The BMJ Today: The NHS in the aftermath of the UK’s general election

GP Louise Irvine of the National Health Action Party.

• Gareth Iacobucci reports that the National Health Action Party secured just over 20 000 votes across 12 constituencies in the UK general election. In three constituencies, it achieved fourth place finishes. The National Health Action Party was formed by doctors and health campaigners in 2012 in protest against government policies for the NHS.

BMJ editors Sally Carter and Emma Parish blog about the play “Who Cares?” by Michael Wynne, a verbatim play that discloses interviews with NHS staff. Even though the play succeeded in giving a voice to those who are less likely to be heard, it didn’t offer many solutions to improve the NHS.

• The Royal College of General Practitioners has published an analysis estimating that England will require 8000 more GP’s by 2020. Abi Rimmer reports that if current trends remain the same, it will take around 20 more years to recruit 5000 more GPs to work in the NHS, which is the proposed aim of the Conservative party. The Labour party had proposed it would recruit 8000 new GPs, but that may have taken 30 years.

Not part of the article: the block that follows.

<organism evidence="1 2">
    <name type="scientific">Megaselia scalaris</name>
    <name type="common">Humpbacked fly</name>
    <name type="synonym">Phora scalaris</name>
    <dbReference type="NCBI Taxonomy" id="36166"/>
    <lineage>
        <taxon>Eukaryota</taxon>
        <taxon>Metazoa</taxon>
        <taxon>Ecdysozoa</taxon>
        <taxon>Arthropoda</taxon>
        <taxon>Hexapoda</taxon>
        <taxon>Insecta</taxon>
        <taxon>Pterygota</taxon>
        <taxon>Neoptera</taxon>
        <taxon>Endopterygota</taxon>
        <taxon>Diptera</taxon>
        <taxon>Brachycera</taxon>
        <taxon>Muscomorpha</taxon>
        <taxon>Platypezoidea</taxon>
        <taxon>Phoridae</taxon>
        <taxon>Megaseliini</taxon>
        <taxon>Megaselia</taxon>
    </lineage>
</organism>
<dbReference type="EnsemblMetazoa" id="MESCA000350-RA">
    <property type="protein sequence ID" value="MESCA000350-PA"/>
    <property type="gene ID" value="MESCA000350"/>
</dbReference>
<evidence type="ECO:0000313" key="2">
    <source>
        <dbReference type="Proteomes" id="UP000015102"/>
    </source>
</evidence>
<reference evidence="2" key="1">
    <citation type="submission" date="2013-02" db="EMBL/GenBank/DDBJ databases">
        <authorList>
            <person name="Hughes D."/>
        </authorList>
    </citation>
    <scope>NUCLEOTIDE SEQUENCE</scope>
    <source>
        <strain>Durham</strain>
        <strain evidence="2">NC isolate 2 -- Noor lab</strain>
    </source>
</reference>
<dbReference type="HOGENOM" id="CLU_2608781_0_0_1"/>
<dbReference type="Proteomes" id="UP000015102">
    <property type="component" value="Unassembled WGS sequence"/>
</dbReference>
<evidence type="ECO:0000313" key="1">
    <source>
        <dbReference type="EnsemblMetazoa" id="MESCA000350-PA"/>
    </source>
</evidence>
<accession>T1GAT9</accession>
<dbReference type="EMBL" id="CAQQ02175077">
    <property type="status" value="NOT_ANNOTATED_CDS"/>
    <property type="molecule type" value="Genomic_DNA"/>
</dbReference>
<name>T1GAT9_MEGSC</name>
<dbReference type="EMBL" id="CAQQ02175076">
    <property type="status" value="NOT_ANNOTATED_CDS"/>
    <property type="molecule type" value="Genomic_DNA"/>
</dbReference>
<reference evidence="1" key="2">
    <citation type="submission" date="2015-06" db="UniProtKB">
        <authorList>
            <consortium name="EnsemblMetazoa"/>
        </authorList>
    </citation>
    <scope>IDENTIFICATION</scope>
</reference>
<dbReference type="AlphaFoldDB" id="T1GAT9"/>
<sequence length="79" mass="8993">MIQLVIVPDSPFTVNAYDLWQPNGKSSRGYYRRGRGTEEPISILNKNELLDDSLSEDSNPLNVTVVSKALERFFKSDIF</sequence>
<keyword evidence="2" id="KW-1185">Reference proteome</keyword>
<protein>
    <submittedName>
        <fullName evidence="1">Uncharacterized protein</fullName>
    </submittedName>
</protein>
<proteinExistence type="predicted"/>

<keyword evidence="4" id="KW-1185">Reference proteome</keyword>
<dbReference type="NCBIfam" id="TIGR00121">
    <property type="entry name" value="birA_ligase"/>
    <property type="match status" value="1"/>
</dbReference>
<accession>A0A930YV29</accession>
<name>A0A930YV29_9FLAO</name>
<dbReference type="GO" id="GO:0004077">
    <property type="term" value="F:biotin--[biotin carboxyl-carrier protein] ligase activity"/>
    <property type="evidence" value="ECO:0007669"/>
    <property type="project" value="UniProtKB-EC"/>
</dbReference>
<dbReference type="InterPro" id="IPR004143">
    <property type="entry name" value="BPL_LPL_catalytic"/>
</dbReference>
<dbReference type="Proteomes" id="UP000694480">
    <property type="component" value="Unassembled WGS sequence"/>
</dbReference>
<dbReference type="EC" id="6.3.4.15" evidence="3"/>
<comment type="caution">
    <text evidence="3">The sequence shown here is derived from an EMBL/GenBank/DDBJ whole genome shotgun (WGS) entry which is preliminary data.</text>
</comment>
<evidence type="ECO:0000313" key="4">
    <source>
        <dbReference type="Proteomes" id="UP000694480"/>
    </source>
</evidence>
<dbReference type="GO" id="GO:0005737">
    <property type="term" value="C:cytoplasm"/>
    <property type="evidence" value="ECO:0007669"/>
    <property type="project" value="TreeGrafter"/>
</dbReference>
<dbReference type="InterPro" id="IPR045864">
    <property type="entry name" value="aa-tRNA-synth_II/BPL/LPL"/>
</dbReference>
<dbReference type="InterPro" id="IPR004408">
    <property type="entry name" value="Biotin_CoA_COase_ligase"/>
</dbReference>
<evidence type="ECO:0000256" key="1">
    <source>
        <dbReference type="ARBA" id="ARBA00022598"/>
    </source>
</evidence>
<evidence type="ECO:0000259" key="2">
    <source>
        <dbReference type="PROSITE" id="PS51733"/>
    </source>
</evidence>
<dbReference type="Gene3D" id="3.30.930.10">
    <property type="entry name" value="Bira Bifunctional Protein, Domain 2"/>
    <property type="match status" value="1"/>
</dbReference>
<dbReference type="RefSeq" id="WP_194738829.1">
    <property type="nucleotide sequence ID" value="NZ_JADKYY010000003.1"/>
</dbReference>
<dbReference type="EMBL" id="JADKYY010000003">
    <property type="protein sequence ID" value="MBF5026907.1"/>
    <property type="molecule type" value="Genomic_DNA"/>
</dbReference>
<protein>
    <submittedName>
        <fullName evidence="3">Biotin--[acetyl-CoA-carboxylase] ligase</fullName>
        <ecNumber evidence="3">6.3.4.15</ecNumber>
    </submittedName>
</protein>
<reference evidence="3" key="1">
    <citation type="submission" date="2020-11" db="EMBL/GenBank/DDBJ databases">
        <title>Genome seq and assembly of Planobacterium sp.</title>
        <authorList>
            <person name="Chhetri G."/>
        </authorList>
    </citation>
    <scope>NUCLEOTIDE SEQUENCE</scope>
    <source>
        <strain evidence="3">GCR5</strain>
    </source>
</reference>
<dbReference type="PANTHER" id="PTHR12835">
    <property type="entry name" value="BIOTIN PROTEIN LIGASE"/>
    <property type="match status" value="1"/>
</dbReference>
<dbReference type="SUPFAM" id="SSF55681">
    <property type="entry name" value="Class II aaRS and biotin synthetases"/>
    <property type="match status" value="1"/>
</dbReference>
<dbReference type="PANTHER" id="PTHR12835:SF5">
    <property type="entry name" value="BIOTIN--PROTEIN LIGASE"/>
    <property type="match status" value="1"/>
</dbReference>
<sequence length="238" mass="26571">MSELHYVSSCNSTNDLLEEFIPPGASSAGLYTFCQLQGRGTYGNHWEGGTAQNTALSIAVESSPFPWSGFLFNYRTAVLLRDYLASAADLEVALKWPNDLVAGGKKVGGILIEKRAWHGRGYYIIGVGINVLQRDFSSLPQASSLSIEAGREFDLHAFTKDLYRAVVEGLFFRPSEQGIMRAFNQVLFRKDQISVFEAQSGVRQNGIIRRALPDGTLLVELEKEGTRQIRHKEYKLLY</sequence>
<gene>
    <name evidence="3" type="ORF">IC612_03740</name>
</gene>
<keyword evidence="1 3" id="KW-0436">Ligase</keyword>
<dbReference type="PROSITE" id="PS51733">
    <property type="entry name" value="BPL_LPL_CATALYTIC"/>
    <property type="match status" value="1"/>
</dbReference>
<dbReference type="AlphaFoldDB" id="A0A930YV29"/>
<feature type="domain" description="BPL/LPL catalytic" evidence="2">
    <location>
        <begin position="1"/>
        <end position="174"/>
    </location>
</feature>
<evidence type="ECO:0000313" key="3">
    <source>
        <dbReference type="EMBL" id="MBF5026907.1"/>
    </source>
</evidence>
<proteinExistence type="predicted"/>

trish_gNevertheless, another news story reports that many GPs are retiring up to 10 years earlier owing to the introduction of revalidation, according to Trish Greenhalgh, a professor at the Nuffield Department of Primary Care Health Sciences, who spoke at a conference about relationship based general practice.

• Richard Smith argues in his blog that the NHS needs to change radically to ensure it survives. He describes a meeting he attended where a director of a leading management consulting company presented ways to improve the productivity of frontline care.

• Our latest poll asks what should be the top priority of the new UK health secretary, so it’s not yet too late to visit our homepage and cast your vote.

Tiago Villanueva is assistant editor, The BMJ.